We’ve all heard stories of people who went to the emergency room with a stomach ache and left with a cold. One of the many challenges of going to a central location to get medical help is the risk of contracting something from someone else seeking medical help or, in certain situations, from the people providing that medical help.
While the goal of reducing this risk is laudable, in the recent decision of Sault Area Hospital and Ontario Nurses’ Association, arbitrator James Hayes reminded employers that any rules imposed with this goal in mind must nevertheless be reasonable if they are to be upheld.
In Sault Area Hospital, Arbitrator James was tasked with determining whether a unilaterally imposed hospital policy requiring health care workers to “vaccinate or mask” was a reasonable exercise of management rights. The policy in question required healthcare workers to wear surgical masks if they chose not to get the flu vaccine throughout flu season (which typically lasts from November to April).
The policy, first implemented by the hospital in January of 2014, required that staff who had been immunized to be identified by a sticker on their ID badges, and those who chose to either not be immunized or not wear the sticker were required to wear a mask. Notices were posted throughout the hospital advising patients and visitors of the policy. As a result, guests at the hospital would know that health care workers who were wearing masks had chosen not to be vaccinated. There’s nothing quite like having your life decisions literally showing on your face!
The arbitration hearing was rife with expert evidence about three main issues:
1. Whether increasing immunization rates protected patients
2. Whether unvaccinated staff who were asymptomatic posed a risk of transmitting the flu
3. Whether masks were even effective in reducing the transmission of the flu.
A review of the expert evidence led Arbitrator Hayes to the conclusion that there was insufficient evidence that asymptomatic individuals posed a risk of transmitting the flu or that masks were effective in reducing flu transmission. Ultimately, Arbitrator Hayes found that the dominant and likely sole purpose of the “vaccinate or mask” policy was to increase immunization rates rather than to protect the health of its patients.
In finding that the policy was in fact a “coercive tool”, Arbitrator Hayes wrote:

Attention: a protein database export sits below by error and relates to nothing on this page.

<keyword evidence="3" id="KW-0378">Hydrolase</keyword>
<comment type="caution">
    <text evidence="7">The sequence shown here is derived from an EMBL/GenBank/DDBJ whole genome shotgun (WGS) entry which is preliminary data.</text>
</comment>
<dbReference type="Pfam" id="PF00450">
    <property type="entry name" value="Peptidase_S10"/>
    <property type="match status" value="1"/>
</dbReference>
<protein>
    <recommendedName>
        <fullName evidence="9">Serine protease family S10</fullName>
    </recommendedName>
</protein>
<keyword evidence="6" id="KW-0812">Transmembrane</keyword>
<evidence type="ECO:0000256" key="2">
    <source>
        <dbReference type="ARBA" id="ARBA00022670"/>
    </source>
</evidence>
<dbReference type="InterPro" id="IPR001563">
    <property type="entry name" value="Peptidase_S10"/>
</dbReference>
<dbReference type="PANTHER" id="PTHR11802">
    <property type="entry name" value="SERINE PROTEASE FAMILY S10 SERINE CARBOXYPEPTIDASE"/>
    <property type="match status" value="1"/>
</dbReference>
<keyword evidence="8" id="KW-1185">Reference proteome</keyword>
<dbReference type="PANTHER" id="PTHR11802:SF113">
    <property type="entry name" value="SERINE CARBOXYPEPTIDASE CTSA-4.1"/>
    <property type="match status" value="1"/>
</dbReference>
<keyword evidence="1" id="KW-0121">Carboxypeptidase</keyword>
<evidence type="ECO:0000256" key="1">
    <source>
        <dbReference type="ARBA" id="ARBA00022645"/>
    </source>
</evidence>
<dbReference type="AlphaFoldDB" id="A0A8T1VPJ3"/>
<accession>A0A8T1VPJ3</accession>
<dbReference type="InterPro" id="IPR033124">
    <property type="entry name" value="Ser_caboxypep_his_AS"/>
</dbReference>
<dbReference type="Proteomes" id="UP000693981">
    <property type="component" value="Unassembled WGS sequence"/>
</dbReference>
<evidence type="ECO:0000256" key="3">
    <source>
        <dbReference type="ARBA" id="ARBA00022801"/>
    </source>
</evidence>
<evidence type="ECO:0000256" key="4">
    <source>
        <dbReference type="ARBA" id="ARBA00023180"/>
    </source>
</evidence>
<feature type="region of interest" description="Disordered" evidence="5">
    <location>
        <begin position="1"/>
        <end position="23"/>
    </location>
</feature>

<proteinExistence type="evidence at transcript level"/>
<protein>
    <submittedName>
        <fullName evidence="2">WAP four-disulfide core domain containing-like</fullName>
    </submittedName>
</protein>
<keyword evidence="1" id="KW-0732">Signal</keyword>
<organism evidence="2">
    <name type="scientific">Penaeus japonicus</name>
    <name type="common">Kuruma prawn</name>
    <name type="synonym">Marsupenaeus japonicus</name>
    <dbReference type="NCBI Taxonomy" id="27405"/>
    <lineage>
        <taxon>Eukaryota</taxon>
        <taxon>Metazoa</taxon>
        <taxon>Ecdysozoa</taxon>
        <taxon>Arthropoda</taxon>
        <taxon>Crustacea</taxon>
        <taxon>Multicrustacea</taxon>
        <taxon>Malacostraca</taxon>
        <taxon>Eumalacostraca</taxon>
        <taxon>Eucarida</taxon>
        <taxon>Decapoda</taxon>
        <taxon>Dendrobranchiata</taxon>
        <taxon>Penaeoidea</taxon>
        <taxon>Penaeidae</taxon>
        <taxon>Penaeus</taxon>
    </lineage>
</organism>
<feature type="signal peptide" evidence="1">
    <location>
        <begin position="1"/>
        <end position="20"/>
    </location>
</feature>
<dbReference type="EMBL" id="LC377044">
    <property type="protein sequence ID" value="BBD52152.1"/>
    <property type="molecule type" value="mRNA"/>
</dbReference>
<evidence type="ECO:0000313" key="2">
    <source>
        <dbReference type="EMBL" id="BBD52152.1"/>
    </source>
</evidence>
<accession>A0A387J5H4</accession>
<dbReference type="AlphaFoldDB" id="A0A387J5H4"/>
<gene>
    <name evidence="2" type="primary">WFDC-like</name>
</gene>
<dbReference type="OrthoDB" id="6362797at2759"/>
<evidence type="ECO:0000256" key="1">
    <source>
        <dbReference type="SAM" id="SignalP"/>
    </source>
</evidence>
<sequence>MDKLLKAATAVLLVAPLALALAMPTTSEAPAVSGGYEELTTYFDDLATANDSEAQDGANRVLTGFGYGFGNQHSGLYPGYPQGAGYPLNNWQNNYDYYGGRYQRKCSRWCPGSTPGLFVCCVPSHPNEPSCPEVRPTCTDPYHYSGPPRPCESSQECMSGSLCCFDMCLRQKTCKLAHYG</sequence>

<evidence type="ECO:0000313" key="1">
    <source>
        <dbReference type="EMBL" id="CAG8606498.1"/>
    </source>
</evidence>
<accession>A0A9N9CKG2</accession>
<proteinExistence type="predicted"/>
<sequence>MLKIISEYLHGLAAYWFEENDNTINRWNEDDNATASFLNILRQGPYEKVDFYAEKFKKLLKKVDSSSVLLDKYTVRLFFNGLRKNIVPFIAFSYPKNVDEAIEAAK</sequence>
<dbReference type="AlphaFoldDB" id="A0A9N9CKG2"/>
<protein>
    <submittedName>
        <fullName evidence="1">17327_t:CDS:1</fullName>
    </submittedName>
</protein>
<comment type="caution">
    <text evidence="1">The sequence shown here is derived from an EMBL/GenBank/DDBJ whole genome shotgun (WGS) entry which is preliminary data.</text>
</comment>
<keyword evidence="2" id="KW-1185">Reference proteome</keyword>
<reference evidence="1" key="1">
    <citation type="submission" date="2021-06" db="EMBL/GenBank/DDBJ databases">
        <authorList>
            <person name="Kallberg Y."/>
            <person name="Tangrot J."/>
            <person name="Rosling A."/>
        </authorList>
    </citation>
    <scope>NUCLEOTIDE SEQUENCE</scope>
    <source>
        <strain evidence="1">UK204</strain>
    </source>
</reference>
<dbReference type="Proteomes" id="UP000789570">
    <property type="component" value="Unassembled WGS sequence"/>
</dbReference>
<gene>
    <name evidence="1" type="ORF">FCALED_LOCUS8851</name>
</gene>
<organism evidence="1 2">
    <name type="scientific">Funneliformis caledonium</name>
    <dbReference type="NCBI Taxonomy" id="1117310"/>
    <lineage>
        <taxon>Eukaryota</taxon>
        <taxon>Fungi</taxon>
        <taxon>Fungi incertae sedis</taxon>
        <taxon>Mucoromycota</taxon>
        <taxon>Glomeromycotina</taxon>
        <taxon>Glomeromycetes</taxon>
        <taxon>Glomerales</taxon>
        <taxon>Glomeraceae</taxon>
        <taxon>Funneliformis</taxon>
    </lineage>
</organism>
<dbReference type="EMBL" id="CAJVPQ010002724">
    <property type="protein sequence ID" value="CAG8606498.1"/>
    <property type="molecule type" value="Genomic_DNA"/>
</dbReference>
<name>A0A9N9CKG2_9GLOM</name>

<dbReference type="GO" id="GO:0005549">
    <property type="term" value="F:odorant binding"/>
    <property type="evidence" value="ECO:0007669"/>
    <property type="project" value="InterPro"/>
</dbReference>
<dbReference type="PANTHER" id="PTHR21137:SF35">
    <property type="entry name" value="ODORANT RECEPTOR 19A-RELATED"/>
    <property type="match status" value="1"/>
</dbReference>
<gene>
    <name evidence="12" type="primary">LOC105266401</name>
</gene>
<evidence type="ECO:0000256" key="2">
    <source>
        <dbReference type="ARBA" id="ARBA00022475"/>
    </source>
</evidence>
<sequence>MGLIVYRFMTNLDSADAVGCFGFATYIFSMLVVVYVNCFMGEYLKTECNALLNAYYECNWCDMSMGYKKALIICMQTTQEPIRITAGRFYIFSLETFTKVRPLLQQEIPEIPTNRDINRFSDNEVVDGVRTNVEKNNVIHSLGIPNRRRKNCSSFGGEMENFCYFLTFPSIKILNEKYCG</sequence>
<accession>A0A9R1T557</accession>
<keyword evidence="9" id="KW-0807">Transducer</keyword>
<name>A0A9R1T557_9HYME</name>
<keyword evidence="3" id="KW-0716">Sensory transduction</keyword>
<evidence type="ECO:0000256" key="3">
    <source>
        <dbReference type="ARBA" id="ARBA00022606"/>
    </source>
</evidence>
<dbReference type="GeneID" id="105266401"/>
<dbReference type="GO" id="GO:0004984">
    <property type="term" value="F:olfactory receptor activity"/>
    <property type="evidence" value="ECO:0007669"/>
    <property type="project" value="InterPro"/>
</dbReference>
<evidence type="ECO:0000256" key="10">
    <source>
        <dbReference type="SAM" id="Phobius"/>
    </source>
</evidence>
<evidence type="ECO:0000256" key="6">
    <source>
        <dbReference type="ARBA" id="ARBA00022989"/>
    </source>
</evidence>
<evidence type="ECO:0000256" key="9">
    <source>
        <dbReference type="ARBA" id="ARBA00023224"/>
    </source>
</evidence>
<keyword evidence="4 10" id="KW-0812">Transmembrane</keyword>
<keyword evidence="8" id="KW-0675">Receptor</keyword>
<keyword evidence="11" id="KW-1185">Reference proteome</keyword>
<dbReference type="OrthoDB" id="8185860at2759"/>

“In short, the laudable goal of preventing hospital-acquired influenza by enhancing vaccination rates was advanced by adoption of a VOM policy, what I see as a colourable means of accomplishing a legitimate objective. From the beginning masks were cast as a ‘consequence’ for failure to vaccinate. They were not advanced at [the hospital] as useful instruments for patient safety in and of themselves.”
Arbitrator Hayes found that it was unreasonable to ask unvaccinated employees to wear an unpleasant mask for an entire shift, virtually everywhere, irrespective of the individual patient and that patient’s presenting circumstances. He also found that it breached the Ontario Nurses Association collective agreement, which contained a clause providing that nurses have the right to refuse any required vaccination.
It is worth noting that in the only other Canadian case on this issue – the 2013 British Columbia decision Health Sciences Association v. Health Employers Assn. of British Columbia, 237 L.A.C. (4th) 1 – the BC arbitrator came to the opposite conclusion. Arbitrator Diebolt found that a “vaccinate or mask” policy was a reasonable exercise of management rights. The primary reason for the difference in these two decisions appears to be the quality of the expert evidence presented during the arbitration proceedings.
One thing is clear: the goal of balancing patient safety with the personal autonomy of healthcare workers remains a live issue in Canada. Any attempts by employers to pursue this goal will require a clearer link between the objective and the means than existed in this case. In short, if an employer wants to require that its employees wear masks, it will need to be able to prove that they are effective.